The Review and Herald


November 19, 1901

A Very Present Help


God desires His people to remember the message given to the Church of Ephesus: “These things saith He that holdeth the seven stars in His right hand, who walketh in the midst of the seven golden candlesticks; I know thy works, and thy labor, and thy patience, and how thou canst not bear them which are evil: and thou hast tried them which say they are apostles, and are not, and hast found them liars: and hast borne, and hast patience, and for my name's sake hast labored, and hast not fainted. Nevertheless I have somewhat against thee, because thou hast left thy first love. Remember therefore from whence thou art fallen, and repent, and do the first works; or else I will come unto thee quickly, and will remove thy candlestick out of his place, except thou repent.... He that hath an ear, let him hear what the Spirit saith unto the churches: To him that overcometh will I give to eat of the tree of life, which is in the midst of the paradise of God.” RH November 19, 1901, par. 1

“Behold, I come quickly; and my reward is with me, to give every man according as his work shall be. I am Alpha and Omega, the beginning and the end, the first and the last. Blessed are they that do His commandments, that they may have right to the tree of life, and may enter in through the gates into the city.” RH November 19, 1901, par. 2

John was commanded to write this wonderful message for us. Why has it not more influence in our lives? Why are we satisfied with a low standard, when such wonderful incentives are placed before us to lead us to reach the standard of perfection? RH November 19, 1901, par. 3

If those who enter the service of God would strive earnestly to increase in fervency and genuine love, what a powerful and convincing evidence in favor of the truth would be given to the world! Hearts would be knit together. The believers would search the Scriptures daily, as did the noble Bereans. Their faith would rest upon a sure foundation, even the tried stone, which sustains the whole structure of Christianity. Founded upon truth, their convictions would not be shaken by storm or tempest. They would not depend on feeling, knowing that feelings are changeable. Their faith would lay hold of unchangeable, eternal truth. RH November 19, 1901, par. 4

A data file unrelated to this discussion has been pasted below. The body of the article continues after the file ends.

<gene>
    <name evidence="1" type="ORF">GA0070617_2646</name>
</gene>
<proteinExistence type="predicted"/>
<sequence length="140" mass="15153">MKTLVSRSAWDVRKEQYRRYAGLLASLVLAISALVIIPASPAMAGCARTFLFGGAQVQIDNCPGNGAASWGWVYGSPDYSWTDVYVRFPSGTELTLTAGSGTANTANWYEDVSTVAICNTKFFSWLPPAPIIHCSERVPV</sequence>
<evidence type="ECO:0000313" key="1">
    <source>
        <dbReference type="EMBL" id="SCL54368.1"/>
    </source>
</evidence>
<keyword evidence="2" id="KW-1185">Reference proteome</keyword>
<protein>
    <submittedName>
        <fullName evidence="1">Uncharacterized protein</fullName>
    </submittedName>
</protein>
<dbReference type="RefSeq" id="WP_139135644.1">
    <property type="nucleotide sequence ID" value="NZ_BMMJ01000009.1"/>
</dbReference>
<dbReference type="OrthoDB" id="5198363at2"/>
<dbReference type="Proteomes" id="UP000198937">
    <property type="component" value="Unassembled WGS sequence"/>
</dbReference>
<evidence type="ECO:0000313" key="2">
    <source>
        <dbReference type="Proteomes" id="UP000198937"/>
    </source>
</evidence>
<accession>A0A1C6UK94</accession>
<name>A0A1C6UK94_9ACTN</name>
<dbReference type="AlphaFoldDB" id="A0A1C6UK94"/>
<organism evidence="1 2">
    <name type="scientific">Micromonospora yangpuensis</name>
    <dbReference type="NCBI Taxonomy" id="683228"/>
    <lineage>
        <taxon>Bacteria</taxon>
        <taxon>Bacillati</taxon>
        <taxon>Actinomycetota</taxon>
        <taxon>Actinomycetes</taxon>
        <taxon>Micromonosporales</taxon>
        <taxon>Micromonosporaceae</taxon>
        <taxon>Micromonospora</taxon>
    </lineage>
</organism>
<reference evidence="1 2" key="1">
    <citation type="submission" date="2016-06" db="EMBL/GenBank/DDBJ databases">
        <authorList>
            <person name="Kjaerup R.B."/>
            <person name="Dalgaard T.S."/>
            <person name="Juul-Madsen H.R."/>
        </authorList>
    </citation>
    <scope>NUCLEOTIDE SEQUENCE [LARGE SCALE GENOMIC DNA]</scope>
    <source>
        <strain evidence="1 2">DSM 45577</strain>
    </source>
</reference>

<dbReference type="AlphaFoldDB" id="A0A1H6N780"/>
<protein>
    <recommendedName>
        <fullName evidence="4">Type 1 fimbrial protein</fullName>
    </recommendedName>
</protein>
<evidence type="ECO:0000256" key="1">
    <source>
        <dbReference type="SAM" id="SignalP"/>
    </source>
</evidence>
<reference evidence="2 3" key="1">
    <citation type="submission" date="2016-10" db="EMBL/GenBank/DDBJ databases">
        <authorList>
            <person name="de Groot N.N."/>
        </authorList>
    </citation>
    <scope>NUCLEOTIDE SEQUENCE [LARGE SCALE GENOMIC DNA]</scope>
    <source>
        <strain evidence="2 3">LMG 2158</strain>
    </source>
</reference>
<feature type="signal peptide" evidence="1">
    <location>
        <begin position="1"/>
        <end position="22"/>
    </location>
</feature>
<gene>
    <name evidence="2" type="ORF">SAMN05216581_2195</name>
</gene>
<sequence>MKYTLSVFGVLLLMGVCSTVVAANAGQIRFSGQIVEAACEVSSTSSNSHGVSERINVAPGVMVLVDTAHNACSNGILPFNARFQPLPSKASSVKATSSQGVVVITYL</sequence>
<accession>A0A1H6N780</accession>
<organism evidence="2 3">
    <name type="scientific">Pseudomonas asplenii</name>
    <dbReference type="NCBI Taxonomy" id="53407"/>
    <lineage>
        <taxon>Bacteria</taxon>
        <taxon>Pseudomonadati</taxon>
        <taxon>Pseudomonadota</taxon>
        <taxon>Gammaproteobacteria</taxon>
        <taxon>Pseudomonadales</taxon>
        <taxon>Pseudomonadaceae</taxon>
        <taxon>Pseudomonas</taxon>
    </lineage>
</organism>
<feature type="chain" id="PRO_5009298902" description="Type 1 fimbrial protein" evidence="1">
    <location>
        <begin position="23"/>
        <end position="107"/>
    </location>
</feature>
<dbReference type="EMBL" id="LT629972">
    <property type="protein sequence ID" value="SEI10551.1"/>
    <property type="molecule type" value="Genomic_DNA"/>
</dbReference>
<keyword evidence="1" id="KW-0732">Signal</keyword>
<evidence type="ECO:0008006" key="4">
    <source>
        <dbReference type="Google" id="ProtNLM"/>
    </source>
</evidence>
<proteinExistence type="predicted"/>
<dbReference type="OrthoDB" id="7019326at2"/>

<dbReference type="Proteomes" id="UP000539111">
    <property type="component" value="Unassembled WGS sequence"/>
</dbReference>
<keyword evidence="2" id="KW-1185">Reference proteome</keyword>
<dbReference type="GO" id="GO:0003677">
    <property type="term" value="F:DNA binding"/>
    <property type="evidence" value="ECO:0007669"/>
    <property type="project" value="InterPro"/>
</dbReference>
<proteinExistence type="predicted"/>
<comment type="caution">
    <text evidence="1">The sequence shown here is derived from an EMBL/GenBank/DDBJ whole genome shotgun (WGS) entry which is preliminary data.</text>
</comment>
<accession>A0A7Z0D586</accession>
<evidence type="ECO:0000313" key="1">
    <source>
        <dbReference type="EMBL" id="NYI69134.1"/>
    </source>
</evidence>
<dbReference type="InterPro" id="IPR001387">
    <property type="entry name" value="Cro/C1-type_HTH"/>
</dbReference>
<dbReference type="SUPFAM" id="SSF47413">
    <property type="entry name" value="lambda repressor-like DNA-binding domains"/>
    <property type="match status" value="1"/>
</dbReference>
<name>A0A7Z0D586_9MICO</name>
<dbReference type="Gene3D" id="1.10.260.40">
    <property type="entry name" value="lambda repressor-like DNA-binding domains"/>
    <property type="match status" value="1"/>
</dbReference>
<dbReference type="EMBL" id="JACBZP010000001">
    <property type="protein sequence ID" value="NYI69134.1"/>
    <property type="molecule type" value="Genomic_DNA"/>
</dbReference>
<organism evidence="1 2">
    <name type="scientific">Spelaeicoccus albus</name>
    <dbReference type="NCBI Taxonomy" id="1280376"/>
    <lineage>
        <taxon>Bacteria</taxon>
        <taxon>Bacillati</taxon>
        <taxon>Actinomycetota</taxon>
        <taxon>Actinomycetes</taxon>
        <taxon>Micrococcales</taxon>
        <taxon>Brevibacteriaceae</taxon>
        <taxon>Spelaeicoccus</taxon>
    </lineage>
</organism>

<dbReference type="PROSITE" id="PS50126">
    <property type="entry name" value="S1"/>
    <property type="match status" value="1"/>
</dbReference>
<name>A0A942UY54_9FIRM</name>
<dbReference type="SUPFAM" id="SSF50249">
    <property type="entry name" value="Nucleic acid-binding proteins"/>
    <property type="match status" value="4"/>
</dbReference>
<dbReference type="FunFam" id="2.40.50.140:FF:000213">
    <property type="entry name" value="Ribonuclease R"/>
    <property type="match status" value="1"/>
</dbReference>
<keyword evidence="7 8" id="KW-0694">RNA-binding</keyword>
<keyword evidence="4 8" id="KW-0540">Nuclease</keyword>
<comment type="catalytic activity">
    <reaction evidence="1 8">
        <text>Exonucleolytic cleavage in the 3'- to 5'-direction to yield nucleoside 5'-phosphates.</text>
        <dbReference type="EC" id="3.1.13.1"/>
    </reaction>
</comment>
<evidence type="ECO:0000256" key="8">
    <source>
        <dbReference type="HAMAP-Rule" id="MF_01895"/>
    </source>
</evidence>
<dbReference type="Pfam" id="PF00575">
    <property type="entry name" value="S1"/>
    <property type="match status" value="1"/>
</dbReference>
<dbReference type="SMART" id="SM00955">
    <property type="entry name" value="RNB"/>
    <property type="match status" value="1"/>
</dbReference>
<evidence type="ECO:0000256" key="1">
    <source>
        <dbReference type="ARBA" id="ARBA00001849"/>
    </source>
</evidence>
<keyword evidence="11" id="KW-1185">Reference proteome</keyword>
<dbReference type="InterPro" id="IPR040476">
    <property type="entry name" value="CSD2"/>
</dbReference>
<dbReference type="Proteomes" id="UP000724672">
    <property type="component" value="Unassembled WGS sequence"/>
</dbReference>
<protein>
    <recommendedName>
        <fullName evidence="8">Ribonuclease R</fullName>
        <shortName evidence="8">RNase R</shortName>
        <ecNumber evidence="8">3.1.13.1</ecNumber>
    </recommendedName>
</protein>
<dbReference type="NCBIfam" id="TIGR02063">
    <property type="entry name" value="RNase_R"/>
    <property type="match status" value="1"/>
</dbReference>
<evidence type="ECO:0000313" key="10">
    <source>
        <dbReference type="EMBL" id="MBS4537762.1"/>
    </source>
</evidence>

When God gave Christ to our world, He endowed human beings with imperishable riches. John writes of Christ, “And I turned to see the voice that spake with me. And being turned, I saw seven golden candlesticks; and in the midst of the seven candlesticks one like unto the Son of man, clothed with a garment down to the foot, and girt about the paps with a golden girdle. His head and His hairs were white like wool, as white as snow; and His eyes were as a flame of fire; and His feet like unto fine brass, as if they burned in a furnace; and His voice as the sound of many waters. And He had in His right hand seven stars: and out of His mouth went a sharp two-edged sword: and His countenance was as the sun shineth in his strength. And when I saw Him, I fell at His feet as dead. And He laid His right hand upon me, saying unto me, Fear not; I am the first and the last: I am He that liveth, and was dead; and, behold, I am alive for evermore, Amen; and have the keys of hell and of death. Write the things which thou hast seen, and the things which are, and the things which shall be hereafter; the mystery of the seven stars which thou sawest in my right hand, and the seven golden candlesticks. The seven stars are the angels of the seven churches: and the seven candlesticks which thou sawest are the seven churches.” RH November 19, 1901, par. 5